The two pieces of gold were great temptations to Baba Mustapha. He looked at them a long time in his hand, without saying a word, but at last he pulled out his purse and put them in. "I cannot promise," said he to the robber, "that I can remember the way exactly; but since you desire, I will try what I can do." At these words Baba Mustapha rose up, to the great joy of the robber, and led him to the place where Morgiana had bound his eyes. "It was here," said Baba Mustapha, "I was blindfolded; and I turned this way." The robber tied his handkerchief over his eyes, and walked by him till he stopped directly at Cassim's house, where Ali Baba then lived. The thief, before he pulled off the band, marked the door with a piece of chalk, which he had ready in his hand, and then asked him if he knew whose house that was; to which Baba Mustapha replied that as he did not live in that neighbourhood, he could not tell.

The robber, finding he could discover no more from Baba Mustapha, thanked him for the trouble he had taken, and left him to go back to his stall, while he returned to the forest, persuaded that he should be very well received.

A little after the robber and Baba Mustapha had parted, Morgiana went out of Ali Baba's house upon some errand, and upon her return, seeing the mark the robber had made, stopped to observe it. "What can be the meaning of this mark?" said she to herself; "somebody intends my master no good: however, with whatever intention it was done, it is advisable to guard against the worst." Accordingly, she fetched a piece of chalk, and marked two or three doors on each side, in the same manner, without saying a word to her master or mistress.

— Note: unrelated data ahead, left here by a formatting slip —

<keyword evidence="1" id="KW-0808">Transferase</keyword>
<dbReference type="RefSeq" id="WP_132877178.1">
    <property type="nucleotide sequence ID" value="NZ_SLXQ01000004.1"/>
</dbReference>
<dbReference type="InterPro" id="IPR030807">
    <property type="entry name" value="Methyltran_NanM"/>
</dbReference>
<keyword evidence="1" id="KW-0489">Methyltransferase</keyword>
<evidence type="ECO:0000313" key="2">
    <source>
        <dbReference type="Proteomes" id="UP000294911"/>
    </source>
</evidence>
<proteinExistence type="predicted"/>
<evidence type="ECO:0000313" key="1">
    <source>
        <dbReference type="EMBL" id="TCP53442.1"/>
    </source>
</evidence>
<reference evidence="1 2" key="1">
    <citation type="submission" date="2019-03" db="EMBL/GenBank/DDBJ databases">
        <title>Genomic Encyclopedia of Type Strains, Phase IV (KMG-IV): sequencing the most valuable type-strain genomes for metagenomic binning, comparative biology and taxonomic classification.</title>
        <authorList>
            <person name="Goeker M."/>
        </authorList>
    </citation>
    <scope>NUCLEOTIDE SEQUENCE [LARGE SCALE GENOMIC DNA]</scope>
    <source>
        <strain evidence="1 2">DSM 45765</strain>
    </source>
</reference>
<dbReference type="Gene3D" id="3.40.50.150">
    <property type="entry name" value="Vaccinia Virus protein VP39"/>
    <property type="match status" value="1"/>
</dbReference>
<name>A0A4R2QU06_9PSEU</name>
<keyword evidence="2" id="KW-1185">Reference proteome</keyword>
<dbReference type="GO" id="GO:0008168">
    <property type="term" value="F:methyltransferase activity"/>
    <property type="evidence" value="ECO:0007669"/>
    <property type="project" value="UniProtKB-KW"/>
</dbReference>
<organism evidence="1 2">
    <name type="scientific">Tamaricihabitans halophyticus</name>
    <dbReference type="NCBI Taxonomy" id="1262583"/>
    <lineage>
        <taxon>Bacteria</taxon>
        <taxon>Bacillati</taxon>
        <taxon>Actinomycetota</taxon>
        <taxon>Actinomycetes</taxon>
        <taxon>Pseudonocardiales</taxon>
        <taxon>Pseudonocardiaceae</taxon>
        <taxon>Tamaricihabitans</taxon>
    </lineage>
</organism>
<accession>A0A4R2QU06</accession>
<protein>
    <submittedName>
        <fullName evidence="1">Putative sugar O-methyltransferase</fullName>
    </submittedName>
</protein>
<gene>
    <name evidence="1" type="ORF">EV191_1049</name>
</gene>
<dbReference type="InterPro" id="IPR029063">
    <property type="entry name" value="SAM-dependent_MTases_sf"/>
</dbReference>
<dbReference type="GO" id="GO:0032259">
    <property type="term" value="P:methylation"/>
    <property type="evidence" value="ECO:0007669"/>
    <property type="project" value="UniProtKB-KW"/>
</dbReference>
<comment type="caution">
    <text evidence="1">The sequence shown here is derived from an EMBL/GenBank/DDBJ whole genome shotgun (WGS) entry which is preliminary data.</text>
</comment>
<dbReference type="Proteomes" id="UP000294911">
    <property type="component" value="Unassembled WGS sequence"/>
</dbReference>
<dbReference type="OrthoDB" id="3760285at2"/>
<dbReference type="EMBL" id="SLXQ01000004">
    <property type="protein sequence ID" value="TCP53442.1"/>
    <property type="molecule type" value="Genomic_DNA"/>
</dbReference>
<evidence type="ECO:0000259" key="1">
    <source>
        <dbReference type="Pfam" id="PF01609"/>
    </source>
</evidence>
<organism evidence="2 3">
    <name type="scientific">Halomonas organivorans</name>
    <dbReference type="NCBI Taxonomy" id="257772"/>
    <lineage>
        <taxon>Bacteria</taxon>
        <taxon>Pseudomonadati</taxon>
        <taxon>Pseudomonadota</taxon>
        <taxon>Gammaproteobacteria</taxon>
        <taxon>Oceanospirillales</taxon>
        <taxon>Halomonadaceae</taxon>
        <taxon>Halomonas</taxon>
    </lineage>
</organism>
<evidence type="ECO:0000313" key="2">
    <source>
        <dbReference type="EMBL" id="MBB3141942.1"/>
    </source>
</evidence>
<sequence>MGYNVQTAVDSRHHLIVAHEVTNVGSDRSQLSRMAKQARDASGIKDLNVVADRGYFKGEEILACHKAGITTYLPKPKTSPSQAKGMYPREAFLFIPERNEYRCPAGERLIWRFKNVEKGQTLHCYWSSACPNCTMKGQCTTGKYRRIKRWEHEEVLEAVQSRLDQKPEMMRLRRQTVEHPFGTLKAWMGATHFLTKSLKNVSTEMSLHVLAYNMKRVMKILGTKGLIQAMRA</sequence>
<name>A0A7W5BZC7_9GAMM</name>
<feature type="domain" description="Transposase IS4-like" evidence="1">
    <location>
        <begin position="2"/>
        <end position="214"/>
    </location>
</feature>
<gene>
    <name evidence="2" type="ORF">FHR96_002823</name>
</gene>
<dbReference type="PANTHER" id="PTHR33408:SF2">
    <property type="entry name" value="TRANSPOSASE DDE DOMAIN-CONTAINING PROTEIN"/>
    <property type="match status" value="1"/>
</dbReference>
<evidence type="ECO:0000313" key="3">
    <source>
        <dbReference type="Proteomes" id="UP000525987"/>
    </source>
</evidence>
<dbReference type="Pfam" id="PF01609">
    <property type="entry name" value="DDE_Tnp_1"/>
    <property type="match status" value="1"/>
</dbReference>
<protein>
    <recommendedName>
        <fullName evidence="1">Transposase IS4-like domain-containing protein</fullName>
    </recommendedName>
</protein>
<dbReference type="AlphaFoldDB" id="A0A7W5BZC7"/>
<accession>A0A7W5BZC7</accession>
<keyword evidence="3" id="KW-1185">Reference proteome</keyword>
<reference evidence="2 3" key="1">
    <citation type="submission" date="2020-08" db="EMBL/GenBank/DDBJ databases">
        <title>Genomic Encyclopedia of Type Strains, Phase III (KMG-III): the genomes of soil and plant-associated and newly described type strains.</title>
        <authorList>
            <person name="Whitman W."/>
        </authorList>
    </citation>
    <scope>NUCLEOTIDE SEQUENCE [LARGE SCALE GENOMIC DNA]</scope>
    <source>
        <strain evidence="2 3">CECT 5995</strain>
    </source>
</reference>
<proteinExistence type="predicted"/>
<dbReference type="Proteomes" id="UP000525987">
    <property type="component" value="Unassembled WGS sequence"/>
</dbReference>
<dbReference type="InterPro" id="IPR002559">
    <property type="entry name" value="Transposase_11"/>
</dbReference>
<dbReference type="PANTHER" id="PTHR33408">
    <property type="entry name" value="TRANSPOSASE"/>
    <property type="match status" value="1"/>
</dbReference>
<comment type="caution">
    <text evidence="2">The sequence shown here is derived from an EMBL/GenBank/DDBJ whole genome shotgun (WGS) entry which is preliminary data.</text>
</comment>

In the mean time, the robber rejoined his troop in the forest, and recounted to them his success; expatiating upon his good fortune, in meeting so soon with the only person who could inform him of what he wanted to know. All the robbers listened to him with the utmost satisfaction; when the captain, after commending his diligence, addressing himself to them all, said, "Comrades, we have no time to lose: let us set off well armed, without its appearing who we are; but that we may not excite any suspicion, let only one or two go into the town together, and join at our rendezvous, which shall be the great square. In the mean time, our comrade who brought us the good news and I will go and find out the house, that we may consult what had best be done."

This speech and plan was approved of by all, and they were soon ready. They filed off in parties of two each, after some interval of time, and got into the town without being in the least suspected. The captain, and he who had visited the town in the morning as spy, came in the last. He led the captain into the street where he had marked Ali Baba's residence; and when they came to the first of the houses which Morgiana had marked, he pointed it out. But the captain observed that the next door was chalked in the same manner and in the same place; and showing it to his guide, asked him which house it was, that, or the first. The guide was so confounded, that he knew not what answer to make; but still more puzzled, when he and the captain saw five or six houses similarly marked. He assured the captain, with an oath, that he had marked but one, and could not tell who had chalked the rest, so that he could not distinguish the house which the cobbler had stopped at.